May I file private school tuition if it is a condition of my employment as a teacher there? I have no choice unless my kids have learning difficulties, and that is not the case.

January 26, 2012 at 7:23 pm
(91) Monica says:

why is daycare tax deductible but not tuition?

January 30, 2012 at 1:24 pm
(92) David says:

Same question Randall had above (3/21/2011) but I don’t see that it’s been addressed.
Example: I pay $9K tuition in July, 2011 which covers the entire upcoming school year for my first grader (Sept, 2011 through May, 2012) . Assume the school is a charitable organization and no issues making fully deductible contributions (i.e., non-tuition). If my first grader is pulled from the school at the end of Jan, 2012 and begins attending another private school on Feb 1, 2012, can the unused or forfeited tuition paid to the first school be deducted as a charitable contribution since no services were received? Since I’m cash basis and the entire $9K was paid in 2011, would the deduction apply to 2011 (if allowed)? Estimated deduction = 4 months/9 months or $4K. Obviously the $5K attributable to Sept, 2011 through Jan, 2012 would not be deductible.
Thank you,

January 30, 2012 at 8:04 pm
(93) William Perez says:

Tuition for private schooling at the primary and secondary levels is not tax-deductible.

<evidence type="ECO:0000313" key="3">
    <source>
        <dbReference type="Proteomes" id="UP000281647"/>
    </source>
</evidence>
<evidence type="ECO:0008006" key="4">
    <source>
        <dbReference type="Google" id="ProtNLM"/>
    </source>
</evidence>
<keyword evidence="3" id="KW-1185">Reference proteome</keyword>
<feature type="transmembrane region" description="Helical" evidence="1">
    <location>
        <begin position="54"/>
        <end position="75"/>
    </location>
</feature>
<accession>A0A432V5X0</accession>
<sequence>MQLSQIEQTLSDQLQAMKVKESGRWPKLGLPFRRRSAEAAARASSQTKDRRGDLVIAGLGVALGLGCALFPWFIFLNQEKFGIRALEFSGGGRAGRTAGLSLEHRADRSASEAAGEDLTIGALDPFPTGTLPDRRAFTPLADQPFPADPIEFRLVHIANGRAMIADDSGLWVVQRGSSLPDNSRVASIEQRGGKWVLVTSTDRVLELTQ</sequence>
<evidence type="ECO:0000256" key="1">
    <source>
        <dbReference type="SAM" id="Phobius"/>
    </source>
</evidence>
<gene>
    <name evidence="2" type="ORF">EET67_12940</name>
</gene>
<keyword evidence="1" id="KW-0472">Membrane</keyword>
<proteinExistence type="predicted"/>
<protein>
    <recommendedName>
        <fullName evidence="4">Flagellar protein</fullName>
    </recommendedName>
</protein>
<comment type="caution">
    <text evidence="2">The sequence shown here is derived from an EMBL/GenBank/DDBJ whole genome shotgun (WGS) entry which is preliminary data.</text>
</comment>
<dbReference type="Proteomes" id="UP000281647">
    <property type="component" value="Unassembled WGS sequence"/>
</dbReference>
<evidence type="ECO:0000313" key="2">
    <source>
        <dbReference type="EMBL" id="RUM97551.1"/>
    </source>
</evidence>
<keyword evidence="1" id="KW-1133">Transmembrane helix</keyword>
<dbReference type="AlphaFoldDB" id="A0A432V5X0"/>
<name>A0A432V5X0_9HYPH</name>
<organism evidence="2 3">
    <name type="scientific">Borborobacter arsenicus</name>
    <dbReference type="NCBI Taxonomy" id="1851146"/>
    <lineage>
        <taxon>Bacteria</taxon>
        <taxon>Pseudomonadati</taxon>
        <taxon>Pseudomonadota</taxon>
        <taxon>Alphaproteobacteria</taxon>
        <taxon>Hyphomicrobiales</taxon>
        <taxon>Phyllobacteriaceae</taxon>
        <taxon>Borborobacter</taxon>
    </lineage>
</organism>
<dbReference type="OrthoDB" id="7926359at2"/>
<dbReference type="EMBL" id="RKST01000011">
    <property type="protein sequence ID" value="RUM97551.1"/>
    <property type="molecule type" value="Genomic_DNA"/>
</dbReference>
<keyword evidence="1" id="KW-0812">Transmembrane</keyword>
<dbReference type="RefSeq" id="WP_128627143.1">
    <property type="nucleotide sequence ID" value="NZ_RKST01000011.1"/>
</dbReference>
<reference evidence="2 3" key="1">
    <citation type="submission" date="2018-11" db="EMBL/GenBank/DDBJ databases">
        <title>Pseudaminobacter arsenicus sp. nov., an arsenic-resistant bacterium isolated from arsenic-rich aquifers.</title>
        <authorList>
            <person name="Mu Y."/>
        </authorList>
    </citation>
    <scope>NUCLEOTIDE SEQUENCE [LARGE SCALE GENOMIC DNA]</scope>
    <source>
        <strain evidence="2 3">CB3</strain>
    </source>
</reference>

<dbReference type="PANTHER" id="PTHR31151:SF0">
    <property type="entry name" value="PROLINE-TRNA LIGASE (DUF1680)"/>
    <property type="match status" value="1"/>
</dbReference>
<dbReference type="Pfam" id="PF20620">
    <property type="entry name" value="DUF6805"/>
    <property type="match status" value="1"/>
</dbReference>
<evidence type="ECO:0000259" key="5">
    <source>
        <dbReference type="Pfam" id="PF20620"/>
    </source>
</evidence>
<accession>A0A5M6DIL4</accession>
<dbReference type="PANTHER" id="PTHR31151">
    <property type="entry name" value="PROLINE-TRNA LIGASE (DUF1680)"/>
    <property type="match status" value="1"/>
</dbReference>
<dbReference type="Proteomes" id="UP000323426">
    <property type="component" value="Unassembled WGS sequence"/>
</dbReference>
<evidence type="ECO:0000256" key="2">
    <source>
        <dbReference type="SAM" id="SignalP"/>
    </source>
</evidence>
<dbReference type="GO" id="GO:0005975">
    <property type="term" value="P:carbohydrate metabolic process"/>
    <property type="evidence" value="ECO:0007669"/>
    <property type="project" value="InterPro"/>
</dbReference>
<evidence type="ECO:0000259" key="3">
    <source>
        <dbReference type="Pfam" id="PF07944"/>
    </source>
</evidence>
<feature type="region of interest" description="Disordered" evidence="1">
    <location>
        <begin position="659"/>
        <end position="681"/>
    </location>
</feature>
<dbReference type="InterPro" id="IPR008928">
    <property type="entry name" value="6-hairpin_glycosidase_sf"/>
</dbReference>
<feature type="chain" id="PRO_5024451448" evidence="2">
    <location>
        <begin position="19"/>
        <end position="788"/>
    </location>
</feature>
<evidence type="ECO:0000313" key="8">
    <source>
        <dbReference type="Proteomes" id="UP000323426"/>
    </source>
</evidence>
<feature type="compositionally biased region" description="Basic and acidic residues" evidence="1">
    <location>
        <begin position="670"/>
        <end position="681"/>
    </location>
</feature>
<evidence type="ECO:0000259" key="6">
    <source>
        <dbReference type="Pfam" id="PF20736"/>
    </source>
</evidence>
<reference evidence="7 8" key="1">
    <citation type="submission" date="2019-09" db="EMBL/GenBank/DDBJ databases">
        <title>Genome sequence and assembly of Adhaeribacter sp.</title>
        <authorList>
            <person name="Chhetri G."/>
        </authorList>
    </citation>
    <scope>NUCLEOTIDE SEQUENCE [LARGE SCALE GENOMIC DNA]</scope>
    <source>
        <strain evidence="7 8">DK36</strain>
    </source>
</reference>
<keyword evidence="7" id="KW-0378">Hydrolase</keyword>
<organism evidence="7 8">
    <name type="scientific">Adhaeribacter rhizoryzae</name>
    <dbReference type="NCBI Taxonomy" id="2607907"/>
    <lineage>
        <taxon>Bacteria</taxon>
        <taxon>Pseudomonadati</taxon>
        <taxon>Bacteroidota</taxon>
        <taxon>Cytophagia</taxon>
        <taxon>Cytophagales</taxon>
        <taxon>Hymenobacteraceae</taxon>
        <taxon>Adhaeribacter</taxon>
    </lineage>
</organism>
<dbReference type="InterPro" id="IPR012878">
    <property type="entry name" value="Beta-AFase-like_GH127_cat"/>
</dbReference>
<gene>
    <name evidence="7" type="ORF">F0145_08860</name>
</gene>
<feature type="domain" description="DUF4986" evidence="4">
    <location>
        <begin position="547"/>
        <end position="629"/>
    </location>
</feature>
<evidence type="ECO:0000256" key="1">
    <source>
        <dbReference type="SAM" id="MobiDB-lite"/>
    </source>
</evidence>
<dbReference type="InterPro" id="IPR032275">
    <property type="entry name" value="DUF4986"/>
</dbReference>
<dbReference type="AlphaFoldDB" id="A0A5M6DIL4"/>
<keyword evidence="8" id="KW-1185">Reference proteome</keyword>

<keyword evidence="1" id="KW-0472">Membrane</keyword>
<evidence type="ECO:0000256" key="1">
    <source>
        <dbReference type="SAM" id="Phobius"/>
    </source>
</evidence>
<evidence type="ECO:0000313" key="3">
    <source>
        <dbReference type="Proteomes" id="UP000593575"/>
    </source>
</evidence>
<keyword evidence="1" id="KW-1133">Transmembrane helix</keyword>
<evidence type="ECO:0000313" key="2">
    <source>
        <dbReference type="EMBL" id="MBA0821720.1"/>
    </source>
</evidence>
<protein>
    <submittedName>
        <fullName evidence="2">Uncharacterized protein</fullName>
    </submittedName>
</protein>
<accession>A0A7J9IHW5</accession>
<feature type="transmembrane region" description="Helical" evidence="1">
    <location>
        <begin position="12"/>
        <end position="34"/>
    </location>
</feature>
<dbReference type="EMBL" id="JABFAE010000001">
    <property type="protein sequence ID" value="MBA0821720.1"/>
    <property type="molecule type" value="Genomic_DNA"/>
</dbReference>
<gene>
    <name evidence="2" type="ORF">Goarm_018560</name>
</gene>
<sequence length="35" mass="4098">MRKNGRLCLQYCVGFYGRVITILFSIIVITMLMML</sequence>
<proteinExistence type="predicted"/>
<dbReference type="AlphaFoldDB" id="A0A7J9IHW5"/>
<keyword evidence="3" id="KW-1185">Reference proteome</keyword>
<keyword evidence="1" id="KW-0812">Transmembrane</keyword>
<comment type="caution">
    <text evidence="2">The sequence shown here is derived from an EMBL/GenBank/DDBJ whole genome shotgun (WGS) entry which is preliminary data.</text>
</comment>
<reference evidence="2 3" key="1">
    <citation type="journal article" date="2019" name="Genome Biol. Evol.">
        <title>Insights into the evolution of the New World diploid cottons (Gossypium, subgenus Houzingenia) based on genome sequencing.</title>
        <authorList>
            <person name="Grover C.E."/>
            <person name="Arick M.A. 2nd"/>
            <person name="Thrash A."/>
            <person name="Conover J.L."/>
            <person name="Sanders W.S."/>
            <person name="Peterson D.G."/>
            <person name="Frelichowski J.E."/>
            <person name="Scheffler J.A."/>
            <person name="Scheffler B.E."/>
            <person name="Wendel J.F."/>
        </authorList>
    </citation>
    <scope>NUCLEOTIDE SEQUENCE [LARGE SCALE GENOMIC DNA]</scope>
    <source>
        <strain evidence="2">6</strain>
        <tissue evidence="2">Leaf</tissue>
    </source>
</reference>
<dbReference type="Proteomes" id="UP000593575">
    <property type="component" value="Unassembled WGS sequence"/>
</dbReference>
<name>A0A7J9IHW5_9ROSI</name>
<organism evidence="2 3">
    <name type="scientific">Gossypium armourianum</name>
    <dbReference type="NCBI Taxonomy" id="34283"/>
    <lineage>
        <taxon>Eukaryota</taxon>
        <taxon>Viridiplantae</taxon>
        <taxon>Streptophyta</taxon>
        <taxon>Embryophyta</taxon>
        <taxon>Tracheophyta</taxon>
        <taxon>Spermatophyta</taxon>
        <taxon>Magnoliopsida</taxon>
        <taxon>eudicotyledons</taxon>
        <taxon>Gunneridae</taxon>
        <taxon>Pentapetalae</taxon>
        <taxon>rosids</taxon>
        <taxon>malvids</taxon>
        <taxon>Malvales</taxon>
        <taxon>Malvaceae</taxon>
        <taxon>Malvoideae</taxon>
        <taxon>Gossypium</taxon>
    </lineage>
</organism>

February 4, 2012 at 2:27 am
(94) James says:

I’m a volunteer at my Church and was told they would put my kid in their private school for free except $400.00. Later they asked if I could some extra work because of it. Now their calling it a work exchange program and I got a 1099 saying I had over $3000.00 in income. I have never received any money. Is this legal?

February 5, 2012 at 8:14 pm
(95) William Perez says:

James, it sounds to me like the school is taking the position that they are paying you, and then using that amount to pay the tuition fees. In other words, it’s the same as if the school paid you $3000 and you paid the school $3000. The difference here is that you received tuition instead of cash, but the tax treatment is still the same.

February 5, 2012 at 5:21 pm
(96) Claudine says:

We live with my spouse who works outside the U.S. as a contractor with the Dept. of Defense . My son is starting elementary at a private school in the Qatar. There is no other option for schooling. Is there a way to receive some tax credit as the tuition is expensive?

February 6, 2012 at 7:05 am
(97) Jennifer says:

My son is 5 and will go to Kindergarten in a public school next year. For the past 3 years he has attended a pre-school that has been a deduction as child care. This same school has an elementary program that he has attended THIS year-doing a year of Kindergarten work. I know that private school tuition is not deductable but I am sending him to Kindergarten again next year-any way this year can be qualified as DAY CARE?